My dissertation, “Epigraphic Encounters and the Origins of the British Novel,” uncovers the crucial role that chapter epigraphs played in the evolution of the English novel’s form and develops a new theory for reading this structurally significant paratext. Drawing our attention to epigraphs’ profoundly expressive non-semantic qualities, including size, attribution, aggregation, optionality, diversion, and hierarchical organization, “Epigraphic Encounters” argues that writers of the long nineteenth century harnessed these elements in order to create meaning and negotiate generic transformations—first from poetry to the novel, and then from one novel genre to another. Case studies of Ann Radcliffe, Walter Scott, Elizabeth Gaskell, and George Eliot demonstrate how chapter epigraphs facilitated the emergence of gothic, historical, and realist novels by making literary-historical negotiations an indelible part of their structural framework. My conclusion examines the influence of these texts on the twentieth-century writer John Fowles, and the role his novels played in characterizing chapter epigraphs as a “quintessentially” Victorian phenomenon. Though typically regarded as inconsequential textual curiosities, epigraphs in fact mediated some of nineteenth-century British fiction’s most significant generic developments.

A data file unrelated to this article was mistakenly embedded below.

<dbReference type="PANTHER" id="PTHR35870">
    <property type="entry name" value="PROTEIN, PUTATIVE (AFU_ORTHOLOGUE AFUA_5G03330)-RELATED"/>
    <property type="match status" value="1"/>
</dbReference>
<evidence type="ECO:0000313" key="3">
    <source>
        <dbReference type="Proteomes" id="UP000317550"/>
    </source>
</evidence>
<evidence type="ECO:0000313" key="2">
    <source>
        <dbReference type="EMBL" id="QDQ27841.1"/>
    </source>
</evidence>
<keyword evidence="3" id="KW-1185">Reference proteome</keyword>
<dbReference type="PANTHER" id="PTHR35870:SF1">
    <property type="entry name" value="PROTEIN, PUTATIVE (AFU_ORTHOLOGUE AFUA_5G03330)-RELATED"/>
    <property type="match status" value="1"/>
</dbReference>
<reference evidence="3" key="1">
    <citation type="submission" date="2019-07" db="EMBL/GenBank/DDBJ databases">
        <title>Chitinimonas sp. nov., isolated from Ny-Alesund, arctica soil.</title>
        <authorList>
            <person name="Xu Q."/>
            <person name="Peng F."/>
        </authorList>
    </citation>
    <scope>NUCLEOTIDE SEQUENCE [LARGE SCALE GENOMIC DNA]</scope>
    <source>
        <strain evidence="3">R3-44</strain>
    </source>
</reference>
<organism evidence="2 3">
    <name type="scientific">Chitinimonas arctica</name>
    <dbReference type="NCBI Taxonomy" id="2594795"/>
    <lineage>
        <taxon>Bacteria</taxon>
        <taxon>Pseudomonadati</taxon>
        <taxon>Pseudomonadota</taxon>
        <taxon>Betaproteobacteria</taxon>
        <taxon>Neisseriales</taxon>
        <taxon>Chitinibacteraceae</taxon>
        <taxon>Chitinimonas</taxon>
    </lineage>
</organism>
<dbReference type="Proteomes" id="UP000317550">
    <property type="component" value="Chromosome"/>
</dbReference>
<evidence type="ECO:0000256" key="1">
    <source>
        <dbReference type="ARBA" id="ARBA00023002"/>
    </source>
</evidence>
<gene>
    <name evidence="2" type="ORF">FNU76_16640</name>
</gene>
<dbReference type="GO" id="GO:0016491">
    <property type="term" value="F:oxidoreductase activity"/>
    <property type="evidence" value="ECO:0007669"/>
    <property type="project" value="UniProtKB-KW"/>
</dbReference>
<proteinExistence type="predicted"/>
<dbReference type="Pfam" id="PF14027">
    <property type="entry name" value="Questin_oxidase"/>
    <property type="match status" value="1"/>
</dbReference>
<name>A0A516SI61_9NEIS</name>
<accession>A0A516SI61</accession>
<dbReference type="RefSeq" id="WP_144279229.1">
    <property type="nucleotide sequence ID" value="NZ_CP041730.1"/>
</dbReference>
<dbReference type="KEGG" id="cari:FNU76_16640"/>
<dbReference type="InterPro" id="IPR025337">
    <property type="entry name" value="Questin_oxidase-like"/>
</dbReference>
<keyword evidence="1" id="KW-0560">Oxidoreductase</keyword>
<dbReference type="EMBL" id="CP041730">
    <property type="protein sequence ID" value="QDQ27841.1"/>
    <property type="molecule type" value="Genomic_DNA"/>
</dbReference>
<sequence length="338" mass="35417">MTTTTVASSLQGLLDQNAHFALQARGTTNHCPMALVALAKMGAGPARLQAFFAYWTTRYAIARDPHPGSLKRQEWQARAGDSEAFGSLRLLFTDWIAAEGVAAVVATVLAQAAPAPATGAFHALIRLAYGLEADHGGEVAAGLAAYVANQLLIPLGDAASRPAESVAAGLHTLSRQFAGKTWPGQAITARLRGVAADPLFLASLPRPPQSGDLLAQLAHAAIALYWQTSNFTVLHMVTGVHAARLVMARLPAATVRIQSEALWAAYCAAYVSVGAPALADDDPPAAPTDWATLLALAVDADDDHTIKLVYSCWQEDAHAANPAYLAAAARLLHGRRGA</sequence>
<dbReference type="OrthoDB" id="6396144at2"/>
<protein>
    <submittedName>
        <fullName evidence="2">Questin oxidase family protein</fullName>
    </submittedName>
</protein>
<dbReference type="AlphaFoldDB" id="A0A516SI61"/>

This dissertation research has been supported by the Cornell English department’s Harry Falkenau Fellowship and Alan Young-Bryant Memorial Graduate Award in Poetry.